Chapter in book

Advances on International Economics (Edited by Carmen Díaz-Roldán and Javier Perote)
Date: September 2015
Publisher: Cambridge Scholars Publishing

Advances on International Economics offers a broad overview of recent developments in international economics, both theoretical and empirical, adapted from contributions to the XV Conference on International Economics, organized by the Spanish Association of International Economics and Finance (AEEFI), and the University of Salamanca, Spain.

Offshoring in the Global Economy

Offshoring in the Global Economy: Management Practices and Welfare Implications (with Joan Enric Ricart, Niccolò Pisani, and Adetunji Adegbesan)
Date: February 2011
Publisher: BBVA Foundation

This book presents both the economic and management-oriented perspectives on offshoring. It reviews the latest literature in both fields, assesses the impact on labor markets, and describes the new wave of services offshoring and how managers are dealing with it. The book is directed to researchers in the field, managers, and government officials who want to understand the benefits of this business practice in the light of the recent developments.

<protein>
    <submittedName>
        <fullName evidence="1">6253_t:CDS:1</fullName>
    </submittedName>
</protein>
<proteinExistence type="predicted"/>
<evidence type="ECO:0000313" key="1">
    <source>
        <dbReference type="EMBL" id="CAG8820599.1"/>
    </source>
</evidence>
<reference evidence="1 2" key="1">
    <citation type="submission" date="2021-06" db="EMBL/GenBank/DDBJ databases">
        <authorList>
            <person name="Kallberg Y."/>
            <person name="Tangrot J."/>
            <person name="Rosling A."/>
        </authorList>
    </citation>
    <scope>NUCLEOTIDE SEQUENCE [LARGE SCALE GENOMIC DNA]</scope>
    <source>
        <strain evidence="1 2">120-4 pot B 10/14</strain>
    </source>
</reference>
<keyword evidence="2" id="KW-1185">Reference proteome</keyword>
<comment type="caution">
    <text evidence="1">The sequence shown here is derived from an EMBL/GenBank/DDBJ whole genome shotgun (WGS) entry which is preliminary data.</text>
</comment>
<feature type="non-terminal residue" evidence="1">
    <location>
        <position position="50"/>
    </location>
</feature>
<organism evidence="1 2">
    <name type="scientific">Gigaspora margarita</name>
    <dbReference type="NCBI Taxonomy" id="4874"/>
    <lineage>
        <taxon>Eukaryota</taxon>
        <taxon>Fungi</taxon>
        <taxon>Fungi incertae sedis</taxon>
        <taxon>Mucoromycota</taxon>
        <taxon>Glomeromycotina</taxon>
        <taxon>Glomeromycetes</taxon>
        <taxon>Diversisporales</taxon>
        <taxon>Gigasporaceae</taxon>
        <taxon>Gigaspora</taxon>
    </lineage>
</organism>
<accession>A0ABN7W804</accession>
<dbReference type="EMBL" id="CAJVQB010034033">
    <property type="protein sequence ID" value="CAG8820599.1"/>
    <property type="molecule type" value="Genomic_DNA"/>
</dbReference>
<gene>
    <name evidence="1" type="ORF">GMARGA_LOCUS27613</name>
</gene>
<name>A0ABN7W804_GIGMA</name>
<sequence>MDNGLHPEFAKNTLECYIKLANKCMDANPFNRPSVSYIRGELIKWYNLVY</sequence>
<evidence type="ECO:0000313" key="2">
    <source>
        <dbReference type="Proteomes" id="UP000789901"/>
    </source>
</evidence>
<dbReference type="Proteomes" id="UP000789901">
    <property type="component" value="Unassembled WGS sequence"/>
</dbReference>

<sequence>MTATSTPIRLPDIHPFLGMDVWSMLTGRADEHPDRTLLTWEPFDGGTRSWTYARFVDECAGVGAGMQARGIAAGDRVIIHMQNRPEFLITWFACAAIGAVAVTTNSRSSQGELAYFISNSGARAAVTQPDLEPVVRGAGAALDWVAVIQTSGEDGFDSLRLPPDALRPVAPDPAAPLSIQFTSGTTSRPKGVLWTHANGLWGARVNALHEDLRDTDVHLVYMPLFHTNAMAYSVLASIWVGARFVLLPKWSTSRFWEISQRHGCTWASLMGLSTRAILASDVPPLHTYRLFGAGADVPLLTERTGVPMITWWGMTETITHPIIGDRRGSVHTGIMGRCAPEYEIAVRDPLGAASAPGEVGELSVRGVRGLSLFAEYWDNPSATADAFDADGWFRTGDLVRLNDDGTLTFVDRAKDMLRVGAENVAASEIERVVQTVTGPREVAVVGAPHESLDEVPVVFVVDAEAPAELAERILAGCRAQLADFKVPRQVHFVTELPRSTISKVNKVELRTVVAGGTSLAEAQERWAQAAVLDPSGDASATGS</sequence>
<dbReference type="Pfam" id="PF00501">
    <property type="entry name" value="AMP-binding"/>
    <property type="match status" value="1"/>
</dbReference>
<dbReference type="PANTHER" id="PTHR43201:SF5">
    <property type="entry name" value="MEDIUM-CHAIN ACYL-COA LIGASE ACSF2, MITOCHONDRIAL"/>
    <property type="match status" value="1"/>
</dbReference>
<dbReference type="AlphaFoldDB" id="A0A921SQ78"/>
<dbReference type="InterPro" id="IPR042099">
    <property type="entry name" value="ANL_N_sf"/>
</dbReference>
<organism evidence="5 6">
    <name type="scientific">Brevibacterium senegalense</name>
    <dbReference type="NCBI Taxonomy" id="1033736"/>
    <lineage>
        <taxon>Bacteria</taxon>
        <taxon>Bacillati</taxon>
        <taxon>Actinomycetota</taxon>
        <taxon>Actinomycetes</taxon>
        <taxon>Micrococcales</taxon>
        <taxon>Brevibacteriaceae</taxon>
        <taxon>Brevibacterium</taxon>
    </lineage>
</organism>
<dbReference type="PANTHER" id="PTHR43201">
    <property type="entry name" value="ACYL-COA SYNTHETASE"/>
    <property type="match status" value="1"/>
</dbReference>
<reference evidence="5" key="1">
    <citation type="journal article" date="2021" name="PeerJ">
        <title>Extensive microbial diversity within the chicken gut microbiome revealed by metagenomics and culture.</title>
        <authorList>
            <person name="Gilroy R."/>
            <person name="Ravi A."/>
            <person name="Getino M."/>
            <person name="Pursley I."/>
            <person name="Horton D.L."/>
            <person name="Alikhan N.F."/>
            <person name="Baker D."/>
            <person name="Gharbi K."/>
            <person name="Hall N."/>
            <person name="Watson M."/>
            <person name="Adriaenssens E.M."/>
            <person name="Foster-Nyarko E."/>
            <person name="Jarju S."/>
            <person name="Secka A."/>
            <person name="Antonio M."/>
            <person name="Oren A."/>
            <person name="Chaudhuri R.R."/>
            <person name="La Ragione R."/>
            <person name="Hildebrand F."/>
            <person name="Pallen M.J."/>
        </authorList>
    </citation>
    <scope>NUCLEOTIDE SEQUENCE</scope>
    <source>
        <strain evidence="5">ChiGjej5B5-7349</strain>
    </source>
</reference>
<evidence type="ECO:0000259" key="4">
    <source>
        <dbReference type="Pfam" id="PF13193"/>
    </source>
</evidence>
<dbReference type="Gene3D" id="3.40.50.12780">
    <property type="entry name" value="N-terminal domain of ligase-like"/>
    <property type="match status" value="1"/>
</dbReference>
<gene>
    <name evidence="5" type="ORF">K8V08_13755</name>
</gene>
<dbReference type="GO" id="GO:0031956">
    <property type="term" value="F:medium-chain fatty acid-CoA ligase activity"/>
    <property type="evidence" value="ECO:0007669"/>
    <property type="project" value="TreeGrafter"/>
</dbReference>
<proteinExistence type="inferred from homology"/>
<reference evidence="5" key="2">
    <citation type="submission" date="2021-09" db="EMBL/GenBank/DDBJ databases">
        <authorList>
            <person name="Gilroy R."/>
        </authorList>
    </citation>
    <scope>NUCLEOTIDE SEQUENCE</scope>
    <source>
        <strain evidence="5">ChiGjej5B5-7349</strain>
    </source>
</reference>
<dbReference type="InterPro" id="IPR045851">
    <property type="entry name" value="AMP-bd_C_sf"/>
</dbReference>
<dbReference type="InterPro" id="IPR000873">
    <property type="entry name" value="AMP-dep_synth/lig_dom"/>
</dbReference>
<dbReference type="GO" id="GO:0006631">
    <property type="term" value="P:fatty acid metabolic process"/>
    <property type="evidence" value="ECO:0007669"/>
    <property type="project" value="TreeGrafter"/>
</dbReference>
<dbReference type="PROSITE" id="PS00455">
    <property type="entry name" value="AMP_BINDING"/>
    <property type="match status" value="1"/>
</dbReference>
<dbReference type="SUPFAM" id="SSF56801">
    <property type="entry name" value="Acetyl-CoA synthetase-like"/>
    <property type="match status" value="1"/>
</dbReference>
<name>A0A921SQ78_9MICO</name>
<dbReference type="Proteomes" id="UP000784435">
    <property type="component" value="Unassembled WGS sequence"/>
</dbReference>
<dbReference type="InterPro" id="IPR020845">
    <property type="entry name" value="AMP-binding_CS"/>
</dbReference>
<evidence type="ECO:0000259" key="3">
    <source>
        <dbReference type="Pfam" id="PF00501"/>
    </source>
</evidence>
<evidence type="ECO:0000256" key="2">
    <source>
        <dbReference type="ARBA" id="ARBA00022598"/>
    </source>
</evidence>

Publications (peer reviewed)

Globalization, Welfare, and the Attitudes toward Higher Education (with J. Hromcova)
This draft: April 2018 (pdf)
Published: Economic Modelling, forthcoming
In this paper we study how the attitudes toward higher education may affect labor market outcomes in the context of globalization. In particular, we show that different educational attitudes are responsible for differences in the wage differential among countries. Using a matching model with two types of workers and firms, we find that there is a trade-off between the wage differential and the workers' welfare, namely, that an economy that is less willing to educate itself will display a lower wage differential but will lose in terms of welfare. Moreover, from a policy perspective, we show that the negative effects on welfare due to this disinclination to study can be offset by increased labor market flexibility. All things considered, policy makers ought to keep in mind that both a positive attitude toward higher education and labor market flexibility, can lead to improved overall performance in this increasingly globalized world.